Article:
“This is where we bring ideas to the table and have open-ended discussions. We want them to know that they are heard. It is not a complaint or gripe session. The rule is if you bring a problem, you must also bring a solution,” she explained. 

Tip #3: Digitizing is not the same as digital transformation. Be intentional with your desired future state.

Everybody wants to become a new kid on the block with the latest technology, but it’s not until you become intentional with it that you see the fruits of your labor.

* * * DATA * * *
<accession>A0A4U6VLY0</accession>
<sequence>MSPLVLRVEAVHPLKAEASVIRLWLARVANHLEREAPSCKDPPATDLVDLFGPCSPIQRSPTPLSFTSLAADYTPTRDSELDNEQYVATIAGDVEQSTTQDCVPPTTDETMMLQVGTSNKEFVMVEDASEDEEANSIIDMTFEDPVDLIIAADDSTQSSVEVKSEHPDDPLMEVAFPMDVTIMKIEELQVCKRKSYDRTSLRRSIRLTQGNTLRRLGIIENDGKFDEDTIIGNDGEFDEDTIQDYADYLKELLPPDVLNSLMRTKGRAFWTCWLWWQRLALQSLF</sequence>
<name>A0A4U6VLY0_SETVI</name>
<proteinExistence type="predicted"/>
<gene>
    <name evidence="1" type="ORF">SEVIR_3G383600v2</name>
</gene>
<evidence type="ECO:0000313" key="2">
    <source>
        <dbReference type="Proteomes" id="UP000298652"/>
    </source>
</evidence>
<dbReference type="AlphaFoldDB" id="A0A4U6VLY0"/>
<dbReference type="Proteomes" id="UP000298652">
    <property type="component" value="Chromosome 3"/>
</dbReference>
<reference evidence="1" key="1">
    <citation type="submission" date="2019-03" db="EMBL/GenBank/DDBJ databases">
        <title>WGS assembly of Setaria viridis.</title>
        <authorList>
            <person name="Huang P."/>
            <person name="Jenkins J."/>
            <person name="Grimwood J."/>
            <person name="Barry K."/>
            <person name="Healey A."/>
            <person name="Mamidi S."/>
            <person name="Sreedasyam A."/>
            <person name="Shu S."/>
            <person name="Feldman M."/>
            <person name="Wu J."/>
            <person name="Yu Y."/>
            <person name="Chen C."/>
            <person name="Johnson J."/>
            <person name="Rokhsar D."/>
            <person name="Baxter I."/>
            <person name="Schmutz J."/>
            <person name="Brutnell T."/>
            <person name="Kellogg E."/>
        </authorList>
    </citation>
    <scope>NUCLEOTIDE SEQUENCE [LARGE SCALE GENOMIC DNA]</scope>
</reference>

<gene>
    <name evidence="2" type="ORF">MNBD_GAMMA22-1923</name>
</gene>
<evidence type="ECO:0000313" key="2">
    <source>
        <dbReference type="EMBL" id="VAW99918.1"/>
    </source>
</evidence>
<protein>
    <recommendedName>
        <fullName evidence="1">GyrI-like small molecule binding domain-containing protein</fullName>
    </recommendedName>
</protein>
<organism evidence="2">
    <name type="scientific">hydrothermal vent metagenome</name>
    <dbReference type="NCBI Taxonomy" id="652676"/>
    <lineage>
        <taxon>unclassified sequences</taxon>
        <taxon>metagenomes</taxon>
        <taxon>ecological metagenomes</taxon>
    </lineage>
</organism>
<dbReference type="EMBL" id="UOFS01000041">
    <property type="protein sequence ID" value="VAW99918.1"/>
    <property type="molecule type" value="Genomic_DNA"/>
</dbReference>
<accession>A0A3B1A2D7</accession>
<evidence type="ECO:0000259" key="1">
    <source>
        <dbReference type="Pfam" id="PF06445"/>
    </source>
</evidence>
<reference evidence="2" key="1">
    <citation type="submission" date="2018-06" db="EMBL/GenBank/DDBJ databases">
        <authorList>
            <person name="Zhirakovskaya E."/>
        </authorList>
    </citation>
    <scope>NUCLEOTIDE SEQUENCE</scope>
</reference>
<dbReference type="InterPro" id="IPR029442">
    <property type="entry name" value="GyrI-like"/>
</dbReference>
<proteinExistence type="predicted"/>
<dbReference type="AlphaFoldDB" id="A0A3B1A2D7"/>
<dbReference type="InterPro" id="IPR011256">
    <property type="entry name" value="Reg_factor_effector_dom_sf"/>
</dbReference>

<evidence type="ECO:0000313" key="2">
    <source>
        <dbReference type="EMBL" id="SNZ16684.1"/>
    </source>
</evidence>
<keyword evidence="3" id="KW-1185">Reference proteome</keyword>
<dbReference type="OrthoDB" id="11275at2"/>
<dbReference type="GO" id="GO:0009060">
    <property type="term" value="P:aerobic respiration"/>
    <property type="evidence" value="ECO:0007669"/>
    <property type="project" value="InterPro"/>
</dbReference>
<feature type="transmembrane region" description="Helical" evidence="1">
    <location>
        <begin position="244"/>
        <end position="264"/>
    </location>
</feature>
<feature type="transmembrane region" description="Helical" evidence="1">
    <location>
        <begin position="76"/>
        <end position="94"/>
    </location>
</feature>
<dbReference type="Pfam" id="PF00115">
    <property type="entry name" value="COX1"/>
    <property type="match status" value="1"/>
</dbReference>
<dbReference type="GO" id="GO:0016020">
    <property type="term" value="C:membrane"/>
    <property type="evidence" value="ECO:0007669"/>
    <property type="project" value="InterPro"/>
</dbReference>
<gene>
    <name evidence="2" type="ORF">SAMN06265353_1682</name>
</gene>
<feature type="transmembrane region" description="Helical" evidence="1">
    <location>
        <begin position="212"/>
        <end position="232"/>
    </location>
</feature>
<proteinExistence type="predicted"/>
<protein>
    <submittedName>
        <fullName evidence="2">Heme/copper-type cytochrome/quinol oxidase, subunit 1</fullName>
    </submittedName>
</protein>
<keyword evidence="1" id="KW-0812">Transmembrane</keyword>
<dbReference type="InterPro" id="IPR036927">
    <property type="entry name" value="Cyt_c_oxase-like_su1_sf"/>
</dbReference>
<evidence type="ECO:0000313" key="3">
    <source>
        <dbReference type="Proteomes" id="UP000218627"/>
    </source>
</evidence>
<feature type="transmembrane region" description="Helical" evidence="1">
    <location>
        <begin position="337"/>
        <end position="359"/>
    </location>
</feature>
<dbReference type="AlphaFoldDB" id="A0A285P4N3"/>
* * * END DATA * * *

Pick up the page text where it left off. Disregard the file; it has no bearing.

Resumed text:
This is a lesson the executive team at Aflac learned a few years ago when implementing chat. “We had a fantastic idea that at least 40-50% of our calls could be transitioned to chat – how great!”  An example of over-digitizing occurred when the executive team decided to implement chat as a channel. “We assumed we could reach that goal, but after piloting this idea we reassessed. This is why Avaya has been an Aflac partner for so long. Something I firmly believe in is a non-disruptive approach to bringing in new capabilities. There’s something to be said about preserving all the training and workflows and processes and incrementally building in a way that makes sense for your organization. You can’t just paint a broad brushstroke over everything with digital technology. Avaya helps empower us to achieve our vision at our pace in our current environment.”